The laboratory test will determine the exact level and type of drugs detected in your system at the time you were driving, and from that police will make a decision as to whether to take the matter to court. Penalties for drug driving can include lengthy periods of licence disqualification fines, community service orders and even imprisonment.

Defences to drug driving charges

There are a number of defences you can use to defend a charge of drug driving, depending on the circumstances. In order for you to be found guilty of drug driving the prosecution, in this case the police, must prove that there were drugs present in your system at the time of driving.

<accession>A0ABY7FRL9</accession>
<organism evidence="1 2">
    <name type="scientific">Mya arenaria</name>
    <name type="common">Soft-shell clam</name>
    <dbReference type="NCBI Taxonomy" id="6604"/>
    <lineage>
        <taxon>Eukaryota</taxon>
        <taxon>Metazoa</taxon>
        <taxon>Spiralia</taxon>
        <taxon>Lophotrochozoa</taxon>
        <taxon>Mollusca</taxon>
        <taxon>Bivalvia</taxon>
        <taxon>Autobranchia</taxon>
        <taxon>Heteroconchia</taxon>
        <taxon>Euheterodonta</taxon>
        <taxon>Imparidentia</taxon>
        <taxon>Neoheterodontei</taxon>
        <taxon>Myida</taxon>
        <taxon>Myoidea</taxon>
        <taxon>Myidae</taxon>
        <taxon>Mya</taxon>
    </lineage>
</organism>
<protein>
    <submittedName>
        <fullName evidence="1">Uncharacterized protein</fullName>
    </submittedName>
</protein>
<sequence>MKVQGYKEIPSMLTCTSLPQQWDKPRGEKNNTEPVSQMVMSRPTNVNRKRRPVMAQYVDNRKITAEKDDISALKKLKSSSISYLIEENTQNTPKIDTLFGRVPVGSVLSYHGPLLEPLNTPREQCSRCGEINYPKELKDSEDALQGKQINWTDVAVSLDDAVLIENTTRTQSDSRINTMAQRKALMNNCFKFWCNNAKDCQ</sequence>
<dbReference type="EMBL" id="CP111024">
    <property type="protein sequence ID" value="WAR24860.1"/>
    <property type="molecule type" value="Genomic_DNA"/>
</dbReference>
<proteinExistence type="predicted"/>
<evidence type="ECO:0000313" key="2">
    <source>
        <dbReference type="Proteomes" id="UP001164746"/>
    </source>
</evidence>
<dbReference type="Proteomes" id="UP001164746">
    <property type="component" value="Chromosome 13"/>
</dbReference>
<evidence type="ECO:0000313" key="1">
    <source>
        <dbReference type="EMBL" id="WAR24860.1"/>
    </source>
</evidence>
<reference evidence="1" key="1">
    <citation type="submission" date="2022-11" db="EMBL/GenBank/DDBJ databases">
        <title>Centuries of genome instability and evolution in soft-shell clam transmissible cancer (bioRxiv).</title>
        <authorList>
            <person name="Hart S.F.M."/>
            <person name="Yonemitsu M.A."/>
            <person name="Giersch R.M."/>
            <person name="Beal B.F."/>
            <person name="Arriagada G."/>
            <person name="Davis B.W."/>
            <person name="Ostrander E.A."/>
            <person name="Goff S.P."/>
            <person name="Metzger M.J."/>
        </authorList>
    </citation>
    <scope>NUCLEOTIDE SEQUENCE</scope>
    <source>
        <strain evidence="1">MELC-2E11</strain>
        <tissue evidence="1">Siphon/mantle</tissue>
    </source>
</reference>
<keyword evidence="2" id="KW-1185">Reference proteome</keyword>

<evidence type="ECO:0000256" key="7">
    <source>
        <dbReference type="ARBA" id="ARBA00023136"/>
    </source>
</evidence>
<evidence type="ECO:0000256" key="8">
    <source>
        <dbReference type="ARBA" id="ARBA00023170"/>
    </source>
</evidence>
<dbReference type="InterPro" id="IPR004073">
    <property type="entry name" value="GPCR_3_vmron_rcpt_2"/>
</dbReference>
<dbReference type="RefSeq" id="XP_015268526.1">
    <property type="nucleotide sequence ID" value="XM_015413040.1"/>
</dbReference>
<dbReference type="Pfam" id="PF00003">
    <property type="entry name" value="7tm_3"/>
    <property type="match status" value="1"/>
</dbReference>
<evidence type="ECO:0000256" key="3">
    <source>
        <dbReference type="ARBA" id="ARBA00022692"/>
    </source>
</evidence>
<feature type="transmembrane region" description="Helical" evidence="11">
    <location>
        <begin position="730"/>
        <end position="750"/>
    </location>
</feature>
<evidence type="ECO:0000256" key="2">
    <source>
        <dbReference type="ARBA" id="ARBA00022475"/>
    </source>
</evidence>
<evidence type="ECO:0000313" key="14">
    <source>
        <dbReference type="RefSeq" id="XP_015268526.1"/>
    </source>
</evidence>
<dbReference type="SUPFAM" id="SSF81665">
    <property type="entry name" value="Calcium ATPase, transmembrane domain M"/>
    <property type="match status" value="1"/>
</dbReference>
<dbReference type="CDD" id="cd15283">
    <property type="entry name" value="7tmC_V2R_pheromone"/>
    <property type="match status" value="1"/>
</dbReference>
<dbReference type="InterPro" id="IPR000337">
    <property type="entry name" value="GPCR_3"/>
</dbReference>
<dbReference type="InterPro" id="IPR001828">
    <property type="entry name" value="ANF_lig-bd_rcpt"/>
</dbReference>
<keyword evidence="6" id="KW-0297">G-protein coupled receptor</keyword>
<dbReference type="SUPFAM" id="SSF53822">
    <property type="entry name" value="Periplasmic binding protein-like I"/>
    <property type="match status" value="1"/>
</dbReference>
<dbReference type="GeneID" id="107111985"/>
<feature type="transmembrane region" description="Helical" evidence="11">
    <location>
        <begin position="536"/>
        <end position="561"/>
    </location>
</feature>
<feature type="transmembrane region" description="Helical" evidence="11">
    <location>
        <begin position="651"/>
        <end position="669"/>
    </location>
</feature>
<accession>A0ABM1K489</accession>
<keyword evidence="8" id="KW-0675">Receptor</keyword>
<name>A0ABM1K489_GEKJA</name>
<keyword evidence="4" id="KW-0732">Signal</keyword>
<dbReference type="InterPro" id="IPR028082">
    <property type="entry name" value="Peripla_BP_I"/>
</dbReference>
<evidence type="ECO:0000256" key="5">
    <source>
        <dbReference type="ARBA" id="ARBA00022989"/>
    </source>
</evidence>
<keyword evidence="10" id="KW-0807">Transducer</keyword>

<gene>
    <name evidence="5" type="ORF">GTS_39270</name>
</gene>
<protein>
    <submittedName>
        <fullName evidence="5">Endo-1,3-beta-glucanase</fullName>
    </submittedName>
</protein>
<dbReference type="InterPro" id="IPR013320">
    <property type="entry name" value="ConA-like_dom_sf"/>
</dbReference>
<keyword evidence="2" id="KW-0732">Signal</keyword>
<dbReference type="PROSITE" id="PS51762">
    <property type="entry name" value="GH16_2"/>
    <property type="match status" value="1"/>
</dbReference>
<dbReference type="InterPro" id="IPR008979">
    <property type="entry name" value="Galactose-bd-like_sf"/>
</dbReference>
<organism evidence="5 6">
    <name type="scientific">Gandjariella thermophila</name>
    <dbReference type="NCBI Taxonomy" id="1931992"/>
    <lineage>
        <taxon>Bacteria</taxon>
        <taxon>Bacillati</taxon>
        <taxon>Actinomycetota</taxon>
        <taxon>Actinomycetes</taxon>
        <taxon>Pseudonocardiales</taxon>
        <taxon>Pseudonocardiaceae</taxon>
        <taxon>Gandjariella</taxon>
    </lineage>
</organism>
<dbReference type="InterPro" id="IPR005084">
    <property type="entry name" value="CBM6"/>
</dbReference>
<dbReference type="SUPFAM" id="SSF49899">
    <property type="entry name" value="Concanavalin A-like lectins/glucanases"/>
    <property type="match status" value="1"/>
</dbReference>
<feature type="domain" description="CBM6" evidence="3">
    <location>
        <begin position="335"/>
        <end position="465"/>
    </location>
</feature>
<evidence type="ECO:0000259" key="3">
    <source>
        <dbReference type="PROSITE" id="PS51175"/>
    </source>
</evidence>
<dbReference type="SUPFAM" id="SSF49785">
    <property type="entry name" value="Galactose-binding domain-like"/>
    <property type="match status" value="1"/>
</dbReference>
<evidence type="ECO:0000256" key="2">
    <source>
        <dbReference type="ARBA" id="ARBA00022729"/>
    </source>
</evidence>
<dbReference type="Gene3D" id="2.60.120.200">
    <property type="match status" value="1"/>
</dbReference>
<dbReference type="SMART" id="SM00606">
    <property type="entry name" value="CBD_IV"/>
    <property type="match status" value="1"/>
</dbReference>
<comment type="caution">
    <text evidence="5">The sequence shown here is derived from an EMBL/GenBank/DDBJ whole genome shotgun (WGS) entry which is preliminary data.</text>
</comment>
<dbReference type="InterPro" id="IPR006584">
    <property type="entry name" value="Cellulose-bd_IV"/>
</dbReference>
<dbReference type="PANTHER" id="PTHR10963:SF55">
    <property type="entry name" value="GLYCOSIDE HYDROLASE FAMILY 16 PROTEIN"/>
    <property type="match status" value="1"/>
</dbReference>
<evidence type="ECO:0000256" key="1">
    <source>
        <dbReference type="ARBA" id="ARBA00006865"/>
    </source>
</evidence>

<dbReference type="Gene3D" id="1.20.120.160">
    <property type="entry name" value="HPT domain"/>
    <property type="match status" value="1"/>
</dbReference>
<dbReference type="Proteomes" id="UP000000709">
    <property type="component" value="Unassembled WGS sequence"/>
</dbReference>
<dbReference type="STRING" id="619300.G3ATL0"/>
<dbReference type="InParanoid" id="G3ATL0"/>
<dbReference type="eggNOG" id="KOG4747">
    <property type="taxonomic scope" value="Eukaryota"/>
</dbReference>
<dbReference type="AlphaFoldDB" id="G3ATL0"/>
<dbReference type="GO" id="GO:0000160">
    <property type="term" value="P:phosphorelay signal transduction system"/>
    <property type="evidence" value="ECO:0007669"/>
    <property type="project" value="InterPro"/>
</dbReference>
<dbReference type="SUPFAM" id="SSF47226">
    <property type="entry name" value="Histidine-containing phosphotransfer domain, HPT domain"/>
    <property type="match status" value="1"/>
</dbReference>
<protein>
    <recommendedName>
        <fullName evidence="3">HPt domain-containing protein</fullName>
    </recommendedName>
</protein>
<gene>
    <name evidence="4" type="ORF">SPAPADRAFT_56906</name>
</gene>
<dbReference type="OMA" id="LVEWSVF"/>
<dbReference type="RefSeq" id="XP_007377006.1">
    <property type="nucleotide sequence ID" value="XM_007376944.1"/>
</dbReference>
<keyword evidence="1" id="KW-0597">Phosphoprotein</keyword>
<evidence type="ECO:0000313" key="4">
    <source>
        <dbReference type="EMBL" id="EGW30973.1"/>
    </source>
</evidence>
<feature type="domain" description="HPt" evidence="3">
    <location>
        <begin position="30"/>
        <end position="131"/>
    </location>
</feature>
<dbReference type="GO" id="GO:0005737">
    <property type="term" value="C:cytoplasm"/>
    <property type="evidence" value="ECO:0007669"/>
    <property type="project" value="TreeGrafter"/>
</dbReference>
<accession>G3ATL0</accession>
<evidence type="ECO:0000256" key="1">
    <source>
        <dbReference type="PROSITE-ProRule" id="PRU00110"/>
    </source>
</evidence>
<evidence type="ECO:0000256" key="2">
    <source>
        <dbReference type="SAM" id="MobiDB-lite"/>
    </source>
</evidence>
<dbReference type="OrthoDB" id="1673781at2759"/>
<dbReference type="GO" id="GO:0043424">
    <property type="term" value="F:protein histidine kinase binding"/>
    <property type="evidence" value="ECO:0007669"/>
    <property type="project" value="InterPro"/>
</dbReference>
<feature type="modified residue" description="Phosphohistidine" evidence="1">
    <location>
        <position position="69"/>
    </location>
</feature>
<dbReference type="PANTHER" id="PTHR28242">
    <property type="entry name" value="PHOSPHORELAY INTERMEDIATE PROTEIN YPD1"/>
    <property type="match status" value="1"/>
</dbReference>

However, if you weren’t aware that you had consumed drugs, for instance because your food or drink had been spiked, this can be a legitimate defence. It is called ‘honest and reasonable mistake’ and can be used to beat a drug driving charge.

You may also be able to avoid a conviction if the drugs that were detected in your system were for medicinal purposes and taken in accordance with your prescription or pharmacist’s instruction. Prescription drugs and codeine-based painkillers can lead to a positive reading on a drugs test and as long as their use is legitimate and the quantity found is in accordance with the medical instructions you were provided with, your lawyer will likely be able to have the charge dropped or thrown out of court.

In some cases it is also possible to dispute the factual evidence, if there has been a testing mistake or the results are inconsistent. This is because police must prove that the drugs were in your system at the time of driving. For instance, in the unlikely event that you consumed a drug after you got out of the car – for example, after a crash – you technically you can’t be convicted.